A love of history inspired Glenn Parish ’71 to read widely when he was growing up. But it was his family’s history that focused his attention on the Holocaust. Parish’s uncle and cousin were Holocaust survivors, and his parents were emotionally engaged with the trauma of that terrible event.
As a consequence, when the New Haven, Conn., native attended Clark, he was drawn to the European history of the late 19th and early 20th centuries. In his college years, there were no classes dealing with Nazi Germany, and his fascination with the subject remained on an amateur level. Any learning about the Holocaust he did on his own.
Following graduation, Parish earned a master’s degree in city planning from Rutgers University. He worked for the Philadelphia City Planning Commission in the mid-1970s and went on to earn an MBA from the Wharton School at the University of Pennsylvania. His career in commercial real estate, finance, and lending kept him busy for several decades, first in the Northeast and eventually in South Florida.
Parish continued to experience a “loving relationship with knowledge” and felt the tug of history. Shortly after the founding of the Strassler Center for Holocaust and Genocide Studies in 1998, Glenn and his wife, Leslie, attended a lecture given by the center’s then-director, Debórah Dwork. They were mesmerized — and agreed they would invest in the center’s mission.
Glenn and Leslie have established the Shahun Parish Doctoral Research Award because they believe in the value of doctoral training and the expansion of Holocaust-related education. Glenn describes his wife’s partnership in making the gift as a “supremely gracious gesture,” since she is not a Clark alumna. He says Leslie understands the university’s importance to the self-described “fun-seeking intellectual who grew up at Clark.”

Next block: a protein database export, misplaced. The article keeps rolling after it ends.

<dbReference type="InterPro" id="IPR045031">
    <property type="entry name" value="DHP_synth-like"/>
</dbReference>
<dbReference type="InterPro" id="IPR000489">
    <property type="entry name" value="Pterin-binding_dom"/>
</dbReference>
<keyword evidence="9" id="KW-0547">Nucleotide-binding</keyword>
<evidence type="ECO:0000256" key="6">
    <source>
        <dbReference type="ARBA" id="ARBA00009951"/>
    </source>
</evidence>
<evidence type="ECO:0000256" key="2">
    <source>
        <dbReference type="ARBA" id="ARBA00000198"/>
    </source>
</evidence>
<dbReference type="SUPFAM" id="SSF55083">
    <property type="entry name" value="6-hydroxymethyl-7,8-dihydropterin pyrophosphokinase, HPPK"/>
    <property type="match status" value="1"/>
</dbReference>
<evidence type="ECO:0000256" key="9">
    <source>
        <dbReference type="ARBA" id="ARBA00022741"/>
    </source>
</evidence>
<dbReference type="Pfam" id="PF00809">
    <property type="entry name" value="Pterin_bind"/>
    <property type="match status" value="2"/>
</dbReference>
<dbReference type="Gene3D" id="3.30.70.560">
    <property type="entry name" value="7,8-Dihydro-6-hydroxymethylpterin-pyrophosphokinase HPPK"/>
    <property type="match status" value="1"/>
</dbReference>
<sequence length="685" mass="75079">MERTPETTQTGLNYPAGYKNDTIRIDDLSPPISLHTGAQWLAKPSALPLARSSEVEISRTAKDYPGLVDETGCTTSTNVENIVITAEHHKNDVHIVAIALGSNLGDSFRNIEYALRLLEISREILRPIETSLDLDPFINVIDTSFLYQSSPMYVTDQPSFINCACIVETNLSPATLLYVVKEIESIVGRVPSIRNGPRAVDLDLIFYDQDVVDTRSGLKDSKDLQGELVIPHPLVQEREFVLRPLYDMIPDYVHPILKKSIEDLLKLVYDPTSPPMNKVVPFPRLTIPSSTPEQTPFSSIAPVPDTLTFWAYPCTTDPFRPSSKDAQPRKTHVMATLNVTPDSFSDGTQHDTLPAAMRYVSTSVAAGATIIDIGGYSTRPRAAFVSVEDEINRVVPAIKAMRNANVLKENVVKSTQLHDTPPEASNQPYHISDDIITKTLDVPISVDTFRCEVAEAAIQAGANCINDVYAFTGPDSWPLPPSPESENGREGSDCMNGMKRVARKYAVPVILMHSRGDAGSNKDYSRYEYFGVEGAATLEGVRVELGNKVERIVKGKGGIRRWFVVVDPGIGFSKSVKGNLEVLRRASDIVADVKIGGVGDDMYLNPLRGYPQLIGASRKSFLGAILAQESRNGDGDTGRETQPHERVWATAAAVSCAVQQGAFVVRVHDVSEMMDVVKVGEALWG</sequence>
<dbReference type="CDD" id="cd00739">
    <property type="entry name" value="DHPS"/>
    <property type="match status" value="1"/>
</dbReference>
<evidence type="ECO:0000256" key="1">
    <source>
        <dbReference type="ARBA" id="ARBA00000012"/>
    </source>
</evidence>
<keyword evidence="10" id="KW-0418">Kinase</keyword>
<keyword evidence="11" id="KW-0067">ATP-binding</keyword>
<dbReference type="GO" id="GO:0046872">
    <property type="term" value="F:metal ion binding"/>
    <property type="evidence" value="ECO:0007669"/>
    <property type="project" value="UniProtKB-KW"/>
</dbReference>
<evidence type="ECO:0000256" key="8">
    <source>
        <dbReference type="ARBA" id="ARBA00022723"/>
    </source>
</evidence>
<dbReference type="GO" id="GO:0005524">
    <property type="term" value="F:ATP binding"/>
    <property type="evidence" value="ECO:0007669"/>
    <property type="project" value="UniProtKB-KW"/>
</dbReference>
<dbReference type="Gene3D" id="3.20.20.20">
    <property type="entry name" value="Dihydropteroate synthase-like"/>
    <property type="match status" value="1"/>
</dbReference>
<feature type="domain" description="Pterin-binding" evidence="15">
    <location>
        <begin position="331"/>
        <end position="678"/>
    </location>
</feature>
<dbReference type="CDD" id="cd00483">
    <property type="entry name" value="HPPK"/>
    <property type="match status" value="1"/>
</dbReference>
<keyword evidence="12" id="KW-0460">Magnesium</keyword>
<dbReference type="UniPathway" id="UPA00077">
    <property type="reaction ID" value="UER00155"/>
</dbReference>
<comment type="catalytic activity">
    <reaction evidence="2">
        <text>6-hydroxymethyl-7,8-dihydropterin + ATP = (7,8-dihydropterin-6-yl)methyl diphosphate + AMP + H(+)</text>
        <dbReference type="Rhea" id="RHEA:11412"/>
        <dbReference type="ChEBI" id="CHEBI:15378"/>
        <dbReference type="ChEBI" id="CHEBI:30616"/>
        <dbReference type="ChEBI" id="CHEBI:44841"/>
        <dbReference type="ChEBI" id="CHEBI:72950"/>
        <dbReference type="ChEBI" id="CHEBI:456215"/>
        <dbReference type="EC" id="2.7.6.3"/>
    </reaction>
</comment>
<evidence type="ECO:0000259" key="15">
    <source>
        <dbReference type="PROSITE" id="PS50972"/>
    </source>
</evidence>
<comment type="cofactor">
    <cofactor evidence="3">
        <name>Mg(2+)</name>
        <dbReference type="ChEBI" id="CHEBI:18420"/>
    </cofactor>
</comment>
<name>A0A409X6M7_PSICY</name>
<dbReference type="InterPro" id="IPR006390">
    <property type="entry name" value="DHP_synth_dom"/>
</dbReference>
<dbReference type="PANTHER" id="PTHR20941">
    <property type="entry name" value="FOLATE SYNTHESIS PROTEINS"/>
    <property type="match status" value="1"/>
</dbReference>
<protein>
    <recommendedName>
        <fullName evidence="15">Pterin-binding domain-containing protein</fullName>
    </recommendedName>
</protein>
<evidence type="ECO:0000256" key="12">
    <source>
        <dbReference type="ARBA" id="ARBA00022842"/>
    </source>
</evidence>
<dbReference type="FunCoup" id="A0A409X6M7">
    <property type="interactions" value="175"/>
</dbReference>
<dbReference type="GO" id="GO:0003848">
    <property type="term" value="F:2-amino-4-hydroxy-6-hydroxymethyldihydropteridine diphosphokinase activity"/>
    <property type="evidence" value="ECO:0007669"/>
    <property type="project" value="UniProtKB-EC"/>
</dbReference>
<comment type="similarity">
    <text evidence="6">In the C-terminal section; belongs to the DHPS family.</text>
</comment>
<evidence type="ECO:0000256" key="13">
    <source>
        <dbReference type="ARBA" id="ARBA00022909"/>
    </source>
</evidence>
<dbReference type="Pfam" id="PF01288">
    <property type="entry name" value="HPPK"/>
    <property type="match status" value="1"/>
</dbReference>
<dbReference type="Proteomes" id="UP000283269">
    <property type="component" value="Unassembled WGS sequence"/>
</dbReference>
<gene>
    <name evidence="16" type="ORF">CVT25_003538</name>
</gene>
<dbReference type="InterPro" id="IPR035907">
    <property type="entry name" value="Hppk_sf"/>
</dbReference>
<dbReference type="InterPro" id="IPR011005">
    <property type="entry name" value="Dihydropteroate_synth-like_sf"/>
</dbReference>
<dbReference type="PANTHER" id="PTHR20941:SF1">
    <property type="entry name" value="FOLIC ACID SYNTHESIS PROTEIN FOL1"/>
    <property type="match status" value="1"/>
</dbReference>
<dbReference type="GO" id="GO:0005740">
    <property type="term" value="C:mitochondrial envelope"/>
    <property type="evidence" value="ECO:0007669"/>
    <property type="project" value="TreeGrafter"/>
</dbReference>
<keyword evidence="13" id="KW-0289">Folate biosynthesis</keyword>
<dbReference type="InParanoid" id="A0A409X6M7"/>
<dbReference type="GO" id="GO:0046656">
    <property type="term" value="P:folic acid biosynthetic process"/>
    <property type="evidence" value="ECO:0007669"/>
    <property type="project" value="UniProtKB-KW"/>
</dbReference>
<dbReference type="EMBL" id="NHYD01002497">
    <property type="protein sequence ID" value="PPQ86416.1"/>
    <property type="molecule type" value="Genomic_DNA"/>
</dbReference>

In fall 2018, Parish, a member of the regional President’s Leadership Council, underwrote a series of South Florida speaking engagements for Strassler Center director Thomas Kühne, culminating in a public lecture at the Jewish Museum of Florida at Florida International University in Miami. Kühne introduced the work of the Strassler Center to a new audience, and delivered a lecture to master’s-level history students, thanks to the collaboration of FIU professor Oren Stier. This was a special occasion for Parish, who has been studying in the FIU master’s program since his retirement.
Parish asserts that his Clark history classes taught him to think critically, and his retirement years have given him space to further indulge his fascination with Holocaust history. He says a highlight of Kühne’s Florida visit was the time the two spent driving between events, an experience he likened to a “kid hanging out with a railroad conductor.”
The chance to meet students and other faculty members engaged in serious Holocaust scholarship is another special treat. Parish returned to campus in April to participate in the Strassler Center conference, “E Pluribus Unum? Memory Conflicts, Democracy, and Integration.” He attended every panel of the three-day event and soaked up knowledge with as much eagerness as any of the doctoral students in attendance, and with the unflagging enthusiasm he’s shown since he was reading history books as a boy in New Haven.
Mary Jane Rein is executive director of the Strassler Center for Holocaust and Genocide Studies.